animefringe february 2003 / reviews

Chance Pop Session Vol.1
Format: bilingual DVD, 5 eps., 125 min.
Production: ADV / Aves / AMF / Tiangle Session Production Committee
Comments: Well-written characters and a slow-moving, yet strong storyline come together well to create a very pleasant viewing experience.
Animefringe Reviews:
Chance Pop Session Vol.1

Thanks to some insane sales over the holiday season, I found myself with more anime than I know what to do with (and less money than I wish I had), and the first installment of Chance Pop Session happened to be one of my newest possessions. I suppose it was an appropriate title to balance out shows like Devil Lady. This is a quiet show set in the real world and populated with very lifelike characters. Despite the fact that it will most likely appeal to female audiences rather than more masculine viewers, I found the show to be quite engaging. There are no explosions here, not much fan service, and there's a lot of singing and searching for dreams. Nonetheless, I'm eager to see what comes next.

Most of the show's charm rests in its solidly written storyline. This was called Chance Triangle Session in Japan, and it is essentially about the reuniting of three girls who each share a forgotten past. Akari, Yuki, and Nozomi - a choirgirl, street musician, and aristocrat, respectively - each run into one another while attending a concert performed by mega pop idol Reika. Soon other seemingly random circumstances bring them together once again in the advanced class at the very school Reika trained to become the excellent singer she is.

The first five episodes do little more than introduce the characters and establish the setting, and if one reads the description of the series on the back of the DVD case, then he would discover that the majority of information presented there is only known by the end of the fifth episode. In fact, nothing specifically says that the three have a shared past, but rather hints at it subtly throughout the show. Each of the three characters is very likable, and one can't help but cheer them on as they try to attain their dreams. The world presented here is very pure; there isn't much conflict save for the internal stress the protagonists undergo as they each try to begin a career as a singer.

Still, even though lacking action-packed fight scenes, this show kept me interested as more and more of the story was revealed. Many series try to keep viewers watching by hiding so much information about what's really going on that anything can happen, since nothing solid is presented until the end (see Betterman for an example of this). Chance Pop Session does a respectable job of keeping the mood mysterious while not concealing every scrap of useful information. Information is revealed with care for proper timing, and it all works rather well.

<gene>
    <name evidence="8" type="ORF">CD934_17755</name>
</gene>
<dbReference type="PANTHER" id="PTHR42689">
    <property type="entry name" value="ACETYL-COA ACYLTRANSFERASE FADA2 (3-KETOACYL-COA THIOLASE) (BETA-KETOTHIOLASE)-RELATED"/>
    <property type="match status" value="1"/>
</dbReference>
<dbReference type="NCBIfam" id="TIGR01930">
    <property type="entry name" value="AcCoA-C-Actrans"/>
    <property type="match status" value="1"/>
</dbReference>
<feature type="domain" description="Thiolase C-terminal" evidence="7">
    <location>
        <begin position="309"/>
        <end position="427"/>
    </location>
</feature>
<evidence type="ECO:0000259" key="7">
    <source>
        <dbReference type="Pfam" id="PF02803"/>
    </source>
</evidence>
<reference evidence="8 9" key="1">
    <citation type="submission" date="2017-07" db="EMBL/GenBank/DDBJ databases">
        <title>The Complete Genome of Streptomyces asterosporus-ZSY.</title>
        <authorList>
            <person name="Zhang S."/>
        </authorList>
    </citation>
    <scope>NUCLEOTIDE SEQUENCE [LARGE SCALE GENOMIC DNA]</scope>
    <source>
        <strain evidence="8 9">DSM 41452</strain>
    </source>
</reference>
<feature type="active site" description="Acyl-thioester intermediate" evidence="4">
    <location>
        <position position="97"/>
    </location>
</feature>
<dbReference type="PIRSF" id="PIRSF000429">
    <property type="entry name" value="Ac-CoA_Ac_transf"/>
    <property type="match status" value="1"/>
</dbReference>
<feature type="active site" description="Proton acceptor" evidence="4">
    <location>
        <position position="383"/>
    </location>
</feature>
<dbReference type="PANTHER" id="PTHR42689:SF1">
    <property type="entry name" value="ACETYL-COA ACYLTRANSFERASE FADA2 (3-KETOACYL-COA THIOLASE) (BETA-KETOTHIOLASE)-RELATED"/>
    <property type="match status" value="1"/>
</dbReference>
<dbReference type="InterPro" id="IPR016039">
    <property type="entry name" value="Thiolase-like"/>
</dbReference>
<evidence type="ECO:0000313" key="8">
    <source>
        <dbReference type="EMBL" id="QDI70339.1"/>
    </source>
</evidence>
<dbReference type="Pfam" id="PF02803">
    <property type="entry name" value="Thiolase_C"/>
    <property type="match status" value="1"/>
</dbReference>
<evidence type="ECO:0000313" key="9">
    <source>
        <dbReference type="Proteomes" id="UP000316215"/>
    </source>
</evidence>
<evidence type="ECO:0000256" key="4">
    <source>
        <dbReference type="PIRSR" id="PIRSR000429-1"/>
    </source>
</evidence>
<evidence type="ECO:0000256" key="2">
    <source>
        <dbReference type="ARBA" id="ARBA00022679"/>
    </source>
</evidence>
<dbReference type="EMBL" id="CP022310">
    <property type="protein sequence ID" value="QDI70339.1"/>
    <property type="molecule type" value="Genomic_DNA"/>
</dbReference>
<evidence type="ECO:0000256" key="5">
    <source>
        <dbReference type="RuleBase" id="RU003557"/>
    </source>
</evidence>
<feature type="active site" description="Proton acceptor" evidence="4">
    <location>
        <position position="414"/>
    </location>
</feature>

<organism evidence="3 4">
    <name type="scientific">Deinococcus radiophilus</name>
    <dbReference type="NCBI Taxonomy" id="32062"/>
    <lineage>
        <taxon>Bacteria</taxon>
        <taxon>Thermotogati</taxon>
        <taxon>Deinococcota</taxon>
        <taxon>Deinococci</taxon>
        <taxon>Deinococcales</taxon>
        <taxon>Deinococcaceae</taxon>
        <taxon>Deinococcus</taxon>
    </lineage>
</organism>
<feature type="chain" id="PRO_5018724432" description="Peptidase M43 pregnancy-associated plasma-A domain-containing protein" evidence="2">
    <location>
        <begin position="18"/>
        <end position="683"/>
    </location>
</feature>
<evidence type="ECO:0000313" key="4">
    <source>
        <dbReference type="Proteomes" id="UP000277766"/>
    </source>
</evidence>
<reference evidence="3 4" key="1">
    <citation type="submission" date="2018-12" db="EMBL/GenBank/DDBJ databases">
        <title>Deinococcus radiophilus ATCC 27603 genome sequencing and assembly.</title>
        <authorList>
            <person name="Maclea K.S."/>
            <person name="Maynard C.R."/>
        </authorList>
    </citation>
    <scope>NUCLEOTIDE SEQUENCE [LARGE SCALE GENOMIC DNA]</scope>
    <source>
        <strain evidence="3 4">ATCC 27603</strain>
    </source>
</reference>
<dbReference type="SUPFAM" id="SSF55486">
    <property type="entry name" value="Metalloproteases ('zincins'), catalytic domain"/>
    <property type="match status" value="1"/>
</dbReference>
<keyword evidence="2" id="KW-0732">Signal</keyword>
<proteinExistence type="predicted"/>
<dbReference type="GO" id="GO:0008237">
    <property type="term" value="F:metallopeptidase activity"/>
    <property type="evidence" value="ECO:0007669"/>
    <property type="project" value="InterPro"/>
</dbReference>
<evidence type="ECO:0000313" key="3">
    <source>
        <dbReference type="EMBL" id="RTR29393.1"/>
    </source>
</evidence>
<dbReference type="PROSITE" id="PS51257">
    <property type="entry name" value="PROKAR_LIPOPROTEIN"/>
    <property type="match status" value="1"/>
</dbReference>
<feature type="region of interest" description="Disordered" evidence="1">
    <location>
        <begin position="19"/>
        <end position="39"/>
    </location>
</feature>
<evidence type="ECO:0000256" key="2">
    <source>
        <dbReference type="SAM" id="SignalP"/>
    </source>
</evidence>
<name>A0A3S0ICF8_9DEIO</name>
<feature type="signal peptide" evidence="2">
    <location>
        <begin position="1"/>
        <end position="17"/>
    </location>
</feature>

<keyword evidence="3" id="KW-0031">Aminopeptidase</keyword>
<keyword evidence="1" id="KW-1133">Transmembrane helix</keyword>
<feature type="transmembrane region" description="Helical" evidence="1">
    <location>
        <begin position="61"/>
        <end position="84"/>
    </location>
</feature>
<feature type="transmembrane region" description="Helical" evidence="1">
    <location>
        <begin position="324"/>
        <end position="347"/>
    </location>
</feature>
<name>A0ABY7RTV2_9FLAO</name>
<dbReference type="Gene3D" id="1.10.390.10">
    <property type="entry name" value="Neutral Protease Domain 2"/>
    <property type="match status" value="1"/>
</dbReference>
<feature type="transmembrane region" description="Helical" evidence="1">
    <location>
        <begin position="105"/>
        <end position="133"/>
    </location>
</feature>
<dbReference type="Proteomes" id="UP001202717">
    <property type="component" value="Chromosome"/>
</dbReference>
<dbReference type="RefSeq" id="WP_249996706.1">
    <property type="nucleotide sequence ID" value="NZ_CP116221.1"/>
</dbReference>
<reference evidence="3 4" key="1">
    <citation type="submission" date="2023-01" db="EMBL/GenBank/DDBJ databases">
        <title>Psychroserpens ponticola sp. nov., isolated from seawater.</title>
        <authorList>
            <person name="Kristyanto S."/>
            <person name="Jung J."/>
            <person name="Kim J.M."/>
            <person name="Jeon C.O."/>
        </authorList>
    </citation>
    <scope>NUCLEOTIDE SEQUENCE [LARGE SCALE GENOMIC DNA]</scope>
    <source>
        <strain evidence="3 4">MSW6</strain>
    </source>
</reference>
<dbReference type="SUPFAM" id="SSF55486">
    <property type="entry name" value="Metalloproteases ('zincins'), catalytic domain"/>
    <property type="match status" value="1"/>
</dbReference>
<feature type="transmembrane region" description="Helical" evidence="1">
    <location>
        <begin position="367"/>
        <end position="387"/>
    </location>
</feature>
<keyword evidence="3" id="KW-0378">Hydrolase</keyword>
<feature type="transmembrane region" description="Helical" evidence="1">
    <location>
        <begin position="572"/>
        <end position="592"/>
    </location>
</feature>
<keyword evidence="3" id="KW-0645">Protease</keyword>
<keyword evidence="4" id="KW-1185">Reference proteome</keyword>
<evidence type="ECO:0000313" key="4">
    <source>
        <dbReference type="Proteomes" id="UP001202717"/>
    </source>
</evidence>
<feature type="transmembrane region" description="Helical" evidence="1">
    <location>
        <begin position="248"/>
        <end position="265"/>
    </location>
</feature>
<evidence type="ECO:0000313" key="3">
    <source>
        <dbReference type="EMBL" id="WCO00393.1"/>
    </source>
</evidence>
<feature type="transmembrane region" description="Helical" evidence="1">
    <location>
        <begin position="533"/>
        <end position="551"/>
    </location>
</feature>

Somewhat reflective of the plot, the overall look of the show is soft and warm. Character designs are distinctive, yet simple, drawn with very simple lines and minimal accessories. That's not to say that it isn't a good-looking show. In fact, it's animated rather well with some beautiful backgrounds and judicious use of computer graphics to make everything even smoother looking. However, it's not the look of the show that draws the most attention so much as the actual content of the series.

The show's music is far more important than the visual aspects of this particular series, since each character has natural musical inclinations. The songs in the show are all very catchy, and luckily they are easy to listen to more than once, since you'll find they're played frequently in the background as well as when they're performed. As the new title would suggest, all of the music is in the style of modern Japanese Pop (or J-Pop).

I'll always prefer the original language of a series to any new recording, but this disc possesses quite possibly the best dub I've ever heard. The tempo of the actors is great - they don't sound too slow or too fast. The voices match the characters quite well, and they do a good job of getting the emotions of the girls across to the viewers. This is pivotal in a character-driven series such as this one, as the emotional state of the characters is pretty much the most important thing that changes as the story progresses.

The most bothersome aspect of the dub would be the frequent changes to the original Japanese script. For example, in Japanese, Nozomi calls her faithful butler Jeeves or some variation thereof unfailingly while in English, she and her family address him only by his first name. It's also slightly odd to hear some characters with British accents, but this is just a nitpicky detail. Those who are bothered by it can just watch the subtitled version and be content.

There's a good collection of extra content here, and with five episodes on the disc, this is a better value than most DVDs. The extras include character sketches, production backgrounds, the original Japanese promotional spots, clean opening and closing credits, and an 8-page printed guide on How to be a Popstar. The booklet is the first in a series of three - one with each DVD release. It's cute and has an attractive illustration of Reika on the cover. The disc also came with a sticker sheet featuring Reika and Akari. The cover does a good job of displaying the generally soft nature of the show and the back contains all of the necessary information any disc should display. It's a very solid package, and what I've come to expect from ADV.

So, allow me to reiterate. This soft, kindhearted show is perfect for a quiet night with your significant other. It's undeniably girly (to use a technical term), but everything is so cute I can't help but want to watch. If you're looking for a series with strong characters and a story that unfolds slowly but steadily, then I can wholeheartedly recommend this title. As corny as it sounds, it's a great show for anyone who may be pursuing a dream.